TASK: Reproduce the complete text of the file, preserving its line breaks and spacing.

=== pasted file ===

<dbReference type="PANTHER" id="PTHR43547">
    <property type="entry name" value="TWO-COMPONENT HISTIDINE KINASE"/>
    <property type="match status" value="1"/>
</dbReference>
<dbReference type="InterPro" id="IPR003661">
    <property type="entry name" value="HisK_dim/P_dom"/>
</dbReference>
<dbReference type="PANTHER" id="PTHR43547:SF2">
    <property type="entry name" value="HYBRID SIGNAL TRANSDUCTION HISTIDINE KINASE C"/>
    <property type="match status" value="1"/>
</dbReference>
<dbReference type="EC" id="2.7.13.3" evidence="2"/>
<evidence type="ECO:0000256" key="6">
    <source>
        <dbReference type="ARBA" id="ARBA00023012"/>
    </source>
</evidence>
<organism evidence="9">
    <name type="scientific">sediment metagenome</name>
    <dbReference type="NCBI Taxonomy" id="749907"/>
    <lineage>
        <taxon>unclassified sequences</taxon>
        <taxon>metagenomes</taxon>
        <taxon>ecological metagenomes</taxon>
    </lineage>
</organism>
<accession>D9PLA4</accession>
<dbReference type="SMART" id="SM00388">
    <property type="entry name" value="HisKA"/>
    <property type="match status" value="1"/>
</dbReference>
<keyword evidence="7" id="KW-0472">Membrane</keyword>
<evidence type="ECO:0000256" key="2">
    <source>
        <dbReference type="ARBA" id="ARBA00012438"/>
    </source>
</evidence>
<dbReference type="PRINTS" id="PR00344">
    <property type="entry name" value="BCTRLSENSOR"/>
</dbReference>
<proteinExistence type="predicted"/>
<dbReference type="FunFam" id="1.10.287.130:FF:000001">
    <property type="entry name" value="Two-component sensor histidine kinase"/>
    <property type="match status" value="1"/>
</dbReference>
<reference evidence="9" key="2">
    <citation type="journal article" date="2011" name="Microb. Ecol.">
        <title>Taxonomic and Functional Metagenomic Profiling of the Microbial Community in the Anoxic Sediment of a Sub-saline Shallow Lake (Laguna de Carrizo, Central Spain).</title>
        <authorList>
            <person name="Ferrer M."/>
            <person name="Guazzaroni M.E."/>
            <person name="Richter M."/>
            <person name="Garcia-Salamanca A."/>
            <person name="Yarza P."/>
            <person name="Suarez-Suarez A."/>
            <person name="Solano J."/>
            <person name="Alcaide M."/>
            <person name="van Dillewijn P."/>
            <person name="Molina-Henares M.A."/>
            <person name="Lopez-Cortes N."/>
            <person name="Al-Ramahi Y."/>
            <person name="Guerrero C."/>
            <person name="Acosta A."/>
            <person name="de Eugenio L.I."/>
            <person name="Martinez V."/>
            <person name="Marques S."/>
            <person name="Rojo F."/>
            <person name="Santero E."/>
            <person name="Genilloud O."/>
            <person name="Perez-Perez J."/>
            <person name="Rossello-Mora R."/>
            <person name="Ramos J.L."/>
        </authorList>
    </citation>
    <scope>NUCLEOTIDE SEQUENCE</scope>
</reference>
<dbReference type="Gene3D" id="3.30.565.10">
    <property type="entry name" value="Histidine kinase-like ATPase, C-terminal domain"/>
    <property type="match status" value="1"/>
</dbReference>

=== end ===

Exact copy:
<dbReference type="PANTHER" id="PTHR43547">
    <property type="entry name" value="TWO-COMPONENT HISTIDINE KINASE"/>
    <property type="match status" value="1"/>
</dbReference>
<dbReference type="InterPro" id="IPR003661">
    <property type="entry name" value="HisK_dim/P_dom"/>
</dbReference>
<dbReference type="PANTHER" id="PTHR43547:SF2">
    <property type="entry name" value="HYBRID SIGNAL TRANSDUCTION HISTIDINE KINASE C"/>
    <property type="match status" value="1"/>
</dbReference>
<dbReference type="EC" id="2.7.13.3" evidence="2"/>
<evidence type="ECO:0000256" key="6">
    <source>
        <dbReference type="ARBA" id="ARBA00023012"/>
    </source>
</evidence>
<organism evidence="9">
    <name type="scientific">sediment metagenome</name>
    <dbReference type="NCBI Taxonomy" id="749907"/>
    <lineage>
        <taxon>unclassified sequences</taxon>
        <taxon>metagenomes</taxon>
        <taxon>ecological metagenomes</taxon>
    </lineage>
</organism>
<accession>D9PLA4</accession>
<dbReference type="SMART" id="SM00388">
    <property type="entry name" value="HisKA"/>
    <property type="match status" value="1"/>
</dbReference>
<keyword evidence="7" id="KW-0472">Membrane</keyword>
<evidence type="ECO:0000256" key="2">
    <source>
        <dbReference type="ARBA" id="ARBA00012438"/>
    </source>
</evidence>
<dbReference type="PRINTS" id="PR00344">
    <property type="entry name" value="BCTRLSENSOR"/>
</dbReference>
<proteinExistence type="predicted"/>
<dbReference type="FunFam" id="1.10.287.130:FF:000001">
    <property type="entry name" value="Two-component sensor histidine kinase"/>
    <property type="match status" value="1"/>
</dbReference>
<reference evidence="9" key="2">
    <citation type="journal article" date="2011" name="Microb. Ecol.">
        <title>Taxonomic and Functional Metagenomic Profiling of the Microbial Community in the Anoxic Sediment of a Sub-saline Shallow Lake (Laguna de Carrizo, Central Spain).</title>
        <authorList>
            <person name="Ferrer M."/>
            <person name="Guazzaroni M.E."/>
            <person name="Richter M."/>
            <person name="Garcia-Salamanca A."/>
            <person name="Yarza P."/>
            <person name="Suarez-Suarez A."/>
            <person name="Solano J."/>
            <person name="Alcaide M."/>
            <person name="van Dillewijn P."/>
            <person name="Molina-Henares M.A."/>
            <person name="Lopez-Cortes N."/>
            <person name="Al-Ramahi Y."/>
            <person name="Guerrero C."/>
            <person name="Acosta A."/>
            <person name="de Eugenio L.I."/>
            <person name="Martinez V."/>
            <person name="Marques S."/>
            <person name="Rojo F."/>
            <person name="Santero E."/>
            <person name="Genilloud O."/>
            <person name="Perez-Perez J."/>
            <person name="Rossello-Mora R."/>
            <person name="Ramos J.L."/>
        </authorList>
    </citation>
    <scope>NUCLEOTIDE SEQUENCE</scope>
</reference>
<dbReference type="Gene3D" id="3.30.565.10">
    <property type="entry name" value="Histidine kinase-like ATPase, C-terminal domain"/>
    <property type="match status" value="1"/>
</dbReference>